• Health: mammogram, blood test, massage, chiropractic, yoga, boot camp.
  • Outdoor events: karaoke, ax throwing, lawn games.
COVID-related services currently include antibody testing, vehicle sanitization and disinfect, face masks and disinfectant sales with mobile vaccination stations likely to follow.
Property managers should provide vendors with rules and regulations to follow while working on their property, such as chocking wheels and no truck allowed that is leaking oil. With COVID-19 you will want to add requirements like no operator may provide service who has a temperature or is sick, preorders are encouraged to reduce customer exposure and wait time, masks required, use chip reader or radio frequency identification for orders that are not prepaid and do not accept cash, unless there is no other option. If an iPad is used, do not have customer touch to add tip or signature, keep hand sanitizer at each location, develop a location layout plan to space trucks for social distancing, and have day porter wash down eating areas.
Which brings us back to the property management staff responsible for coordinating these things, along with planning a schedule; communicating with tenants and providers; obtaining updated and accurate certificates of insurance, business license or indemnification agreement (if required); determining event location; setting up and cleaning up of event location; securing alternate providers; knowing when a mobile amenity is on the property; coordination of rain dates; policing trash; handling requests and complaints; and the list goes on. Research shows that one food truck event per week can take more than 25% of a staff member’s time to coordinate and manage on an ongoing basis. More properties or more food truck days increases this cost even more. Can you envision how much time it will take to add these other amenities to the property calendar?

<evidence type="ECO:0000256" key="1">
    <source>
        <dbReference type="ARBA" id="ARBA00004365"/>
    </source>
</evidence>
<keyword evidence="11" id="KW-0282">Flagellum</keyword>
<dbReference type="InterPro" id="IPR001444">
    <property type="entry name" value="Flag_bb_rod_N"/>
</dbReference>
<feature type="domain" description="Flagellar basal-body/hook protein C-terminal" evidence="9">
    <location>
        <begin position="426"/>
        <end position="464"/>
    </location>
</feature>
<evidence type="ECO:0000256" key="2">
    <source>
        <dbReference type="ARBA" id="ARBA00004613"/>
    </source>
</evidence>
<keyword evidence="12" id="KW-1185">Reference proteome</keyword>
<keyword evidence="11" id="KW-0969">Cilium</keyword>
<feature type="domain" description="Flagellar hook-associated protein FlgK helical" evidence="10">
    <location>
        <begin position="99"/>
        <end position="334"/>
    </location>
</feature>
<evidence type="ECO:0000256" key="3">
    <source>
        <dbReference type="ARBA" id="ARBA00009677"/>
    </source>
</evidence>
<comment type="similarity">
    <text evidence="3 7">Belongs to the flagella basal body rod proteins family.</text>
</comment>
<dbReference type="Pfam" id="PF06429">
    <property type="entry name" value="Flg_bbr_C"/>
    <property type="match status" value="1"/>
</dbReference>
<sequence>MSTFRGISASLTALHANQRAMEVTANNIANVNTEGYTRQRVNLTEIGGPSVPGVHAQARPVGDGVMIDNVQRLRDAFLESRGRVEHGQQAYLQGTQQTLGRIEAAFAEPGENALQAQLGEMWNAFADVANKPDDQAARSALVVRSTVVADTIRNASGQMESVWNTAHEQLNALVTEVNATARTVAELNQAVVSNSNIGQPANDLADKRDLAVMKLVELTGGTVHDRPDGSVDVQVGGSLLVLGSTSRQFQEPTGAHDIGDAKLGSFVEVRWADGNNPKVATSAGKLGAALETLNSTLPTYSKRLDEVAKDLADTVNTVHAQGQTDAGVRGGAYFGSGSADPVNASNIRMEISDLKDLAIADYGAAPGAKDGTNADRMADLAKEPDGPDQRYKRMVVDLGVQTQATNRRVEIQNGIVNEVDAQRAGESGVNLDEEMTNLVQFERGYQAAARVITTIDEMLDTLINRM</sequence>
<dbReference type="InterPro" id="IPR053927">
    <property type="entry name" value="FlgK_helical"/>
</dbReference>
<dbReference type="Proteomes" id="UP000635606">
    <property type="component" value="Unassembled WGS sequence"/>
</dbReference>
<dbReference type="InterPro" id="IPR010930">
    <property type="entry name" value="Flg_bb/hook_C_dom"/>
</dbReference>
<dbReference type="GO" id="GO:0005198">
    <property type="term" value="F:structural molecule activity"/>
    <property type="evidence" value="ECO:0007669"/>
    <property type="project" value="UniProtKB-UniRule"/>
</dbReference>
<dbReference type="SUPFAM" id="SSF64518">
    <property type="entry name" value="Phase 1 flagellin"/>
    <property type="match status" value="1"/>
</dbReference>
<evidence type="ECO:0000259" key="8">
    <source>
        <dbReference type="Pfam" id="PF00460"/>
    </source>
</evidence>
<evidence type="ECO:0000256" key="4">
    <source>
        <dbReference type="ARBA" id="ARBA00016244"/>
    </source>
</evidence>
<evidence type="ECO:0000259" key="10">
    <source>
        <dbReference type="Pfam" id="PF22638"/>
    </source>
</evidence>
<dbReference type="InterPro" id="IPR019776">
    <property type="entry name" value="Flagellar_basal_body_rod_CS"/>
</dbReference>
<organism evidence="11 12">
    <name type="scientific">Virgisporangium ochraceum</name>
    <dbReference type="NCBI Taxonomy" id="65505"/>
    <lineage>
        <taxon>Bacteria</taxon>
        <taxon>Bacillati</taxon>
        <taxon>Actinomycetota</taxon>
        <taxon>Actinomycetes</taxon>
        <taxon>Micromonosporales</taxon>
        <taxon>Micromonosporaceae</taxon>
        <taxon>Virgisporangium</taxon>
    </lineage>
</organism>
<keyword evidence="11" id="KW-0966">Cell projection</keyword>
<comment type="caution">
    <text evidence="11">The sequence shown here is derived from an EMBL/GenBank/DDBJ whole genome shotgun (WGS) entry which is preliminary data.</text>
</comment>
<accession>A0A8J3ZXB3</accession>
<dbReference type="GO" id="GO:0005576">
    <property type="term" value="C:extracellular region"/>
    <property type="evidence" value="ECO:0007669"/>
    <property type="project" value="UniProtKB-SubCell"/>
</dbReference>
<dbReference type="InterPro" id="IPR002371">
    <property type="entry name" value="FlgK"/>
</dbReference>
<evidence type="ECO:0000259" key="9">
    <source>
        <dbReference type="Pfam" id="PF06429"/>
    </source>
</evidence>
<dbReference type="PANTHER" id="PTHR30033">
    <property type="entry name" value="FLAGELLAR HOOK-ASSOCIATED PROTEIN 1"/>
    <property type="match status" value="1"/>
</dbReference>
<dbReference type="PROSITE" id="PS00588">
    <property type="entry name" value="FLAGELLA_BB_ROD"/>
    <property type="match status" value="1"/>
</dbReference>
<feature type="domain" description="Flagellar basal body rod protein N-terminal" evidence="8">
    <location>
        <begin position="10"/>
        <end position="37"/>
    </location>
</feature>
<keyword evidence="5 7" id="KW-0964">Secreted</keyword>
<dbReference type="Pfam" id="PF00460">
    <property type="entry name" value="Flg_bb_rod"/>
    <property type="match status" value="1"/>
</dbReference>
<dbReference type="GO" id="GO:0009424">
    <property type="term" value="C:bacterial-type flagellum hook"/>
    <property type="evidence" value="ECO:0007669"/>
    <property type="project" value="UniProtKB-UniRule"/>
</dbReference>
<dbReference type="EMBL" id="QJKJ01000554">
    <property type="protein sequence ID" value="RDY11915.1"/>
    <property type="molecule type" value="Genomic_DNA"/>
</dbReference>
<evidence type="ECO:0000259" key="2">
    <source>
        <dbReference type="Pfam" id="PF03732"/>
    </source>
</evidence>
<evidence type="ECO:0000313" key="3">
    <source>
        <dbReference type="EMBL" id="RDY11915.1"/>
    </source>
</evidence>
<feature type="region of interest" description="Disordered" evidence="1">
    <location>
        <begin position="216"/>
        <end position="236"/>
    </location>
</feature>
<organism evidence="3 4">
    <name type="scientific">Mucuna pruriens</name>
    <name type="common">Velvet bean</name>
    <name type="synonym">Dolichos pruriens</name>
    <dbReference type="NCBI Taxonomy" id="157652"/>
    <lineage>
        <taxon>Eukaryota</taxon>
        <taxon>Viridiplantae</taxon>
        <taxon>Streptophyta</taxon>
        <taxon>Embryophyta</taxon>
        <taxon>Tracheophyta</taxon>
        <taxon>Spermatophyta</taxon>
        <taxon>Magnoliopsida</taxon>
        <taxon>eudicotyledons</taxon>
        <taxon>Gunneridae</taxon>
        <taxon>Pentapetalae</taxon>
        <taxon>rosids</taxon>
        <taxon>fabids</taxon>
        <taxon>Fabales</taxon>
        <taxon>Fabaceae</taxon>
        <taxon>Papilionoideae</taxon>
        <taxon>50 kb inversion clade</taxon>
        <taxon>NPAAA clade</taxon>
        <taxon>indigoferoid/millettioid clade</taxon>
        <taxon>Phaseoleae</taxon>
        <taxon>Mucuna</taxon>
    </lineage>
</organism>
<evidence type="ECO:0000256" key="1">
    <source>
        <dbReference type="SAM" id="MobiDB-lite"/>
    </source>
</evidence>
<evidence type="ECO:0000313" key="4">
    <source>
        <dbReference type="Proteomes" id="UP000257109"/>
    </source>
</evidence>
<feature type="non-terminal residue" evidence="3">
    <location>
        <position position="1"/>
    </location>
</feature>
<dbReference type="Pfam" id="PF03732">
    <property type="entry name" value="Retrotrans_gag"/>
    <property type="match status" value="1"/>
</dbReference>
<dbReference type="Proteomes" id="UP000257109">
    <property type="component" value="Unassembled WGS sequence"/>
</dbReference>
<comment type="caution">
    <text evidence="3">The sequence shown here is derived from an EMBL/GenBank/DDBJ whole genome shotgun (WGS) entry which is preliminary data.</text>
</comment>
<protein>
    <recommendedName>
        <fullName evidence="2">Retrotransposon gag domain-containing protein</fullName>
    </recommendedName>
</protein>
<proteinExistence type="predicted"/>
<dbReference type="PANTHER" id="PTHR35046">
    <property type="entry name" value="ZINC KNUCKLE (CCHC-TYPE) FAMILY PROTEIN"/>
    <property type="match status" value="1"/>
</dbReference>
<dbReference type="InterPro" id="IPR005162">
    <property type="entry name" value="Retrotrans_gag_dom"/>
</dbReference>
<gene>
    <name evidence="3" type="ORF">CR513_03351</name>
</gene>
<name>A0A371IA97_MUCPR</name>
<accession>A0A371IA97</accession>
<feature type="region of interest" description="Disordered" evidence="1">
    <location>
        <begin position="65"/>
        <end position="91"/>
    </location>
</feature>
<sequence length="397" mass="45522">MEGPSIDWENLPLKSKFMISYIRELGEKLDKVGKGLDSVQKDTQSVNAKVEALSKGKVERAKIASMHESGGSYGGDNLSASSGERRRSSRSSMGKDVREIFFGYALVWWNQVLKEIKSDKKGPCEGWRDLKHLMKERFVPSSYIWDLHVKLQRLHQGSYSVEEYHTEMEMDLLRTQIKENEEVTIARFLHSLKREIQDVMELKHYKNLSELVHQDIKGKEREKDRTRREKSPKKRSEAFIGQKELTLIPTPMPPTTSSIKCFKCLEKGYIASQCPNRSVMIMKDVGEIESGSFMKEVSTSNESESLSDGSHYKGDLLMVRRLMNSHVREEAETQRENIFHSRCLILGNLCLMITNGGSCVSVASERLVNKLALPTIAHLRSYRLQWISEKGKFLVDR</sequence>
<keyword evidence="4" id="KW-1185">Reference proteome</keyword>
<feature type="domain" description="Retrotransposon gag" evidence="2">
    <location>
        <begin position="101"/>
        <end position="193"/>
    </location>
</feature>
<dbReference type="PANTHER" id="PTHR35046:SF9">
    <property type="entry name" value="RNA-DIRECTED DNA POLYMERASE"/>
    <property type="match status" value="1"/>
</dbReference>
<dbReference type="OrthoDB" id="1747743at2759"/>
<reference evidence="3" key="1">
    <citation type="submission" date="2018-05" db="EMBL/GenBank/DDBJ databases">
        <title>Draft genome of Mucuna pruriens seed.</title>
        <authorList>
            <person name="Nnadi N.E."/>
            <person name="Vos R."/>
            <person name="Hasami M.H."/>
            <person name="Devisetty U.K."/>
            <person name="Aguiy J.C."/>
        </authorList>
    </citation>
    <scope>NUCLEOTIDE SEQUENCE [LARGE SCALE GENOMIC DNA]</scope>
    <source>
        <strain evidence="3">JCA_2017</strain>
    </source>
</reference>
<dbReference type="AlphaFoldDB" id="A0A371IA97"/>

Pause, and take a deep breath!
Now imagine a time when there was no electronic work order system. Tenant requests were written down on a notepad, coordinated and followed through manually. With technology, work orders are implemented electronically, with fewer people having to be involved in the solution. The property manager can utilize the analytics to help prevent future issues. Electronic work order systems have raised the level of the bar on services provided to tenants.
Like the evolution of the work order system, technologies are emerging that provide solutions for managing mobile amenities at properties. The best of these technologies will:
  • Streamline processes with self-service sign-up by vendors and alternates with final approval by managers. Sign up should include upload of current certificate of insurance. Establish automatic vendor notification of event rules and regulations and set up location.
  • Communicate with occupants directly to notify which vendors will be on property, menus, specials and discounts via the individuals preferred method of communication. 
  • Social media management with auto-generated notification of events.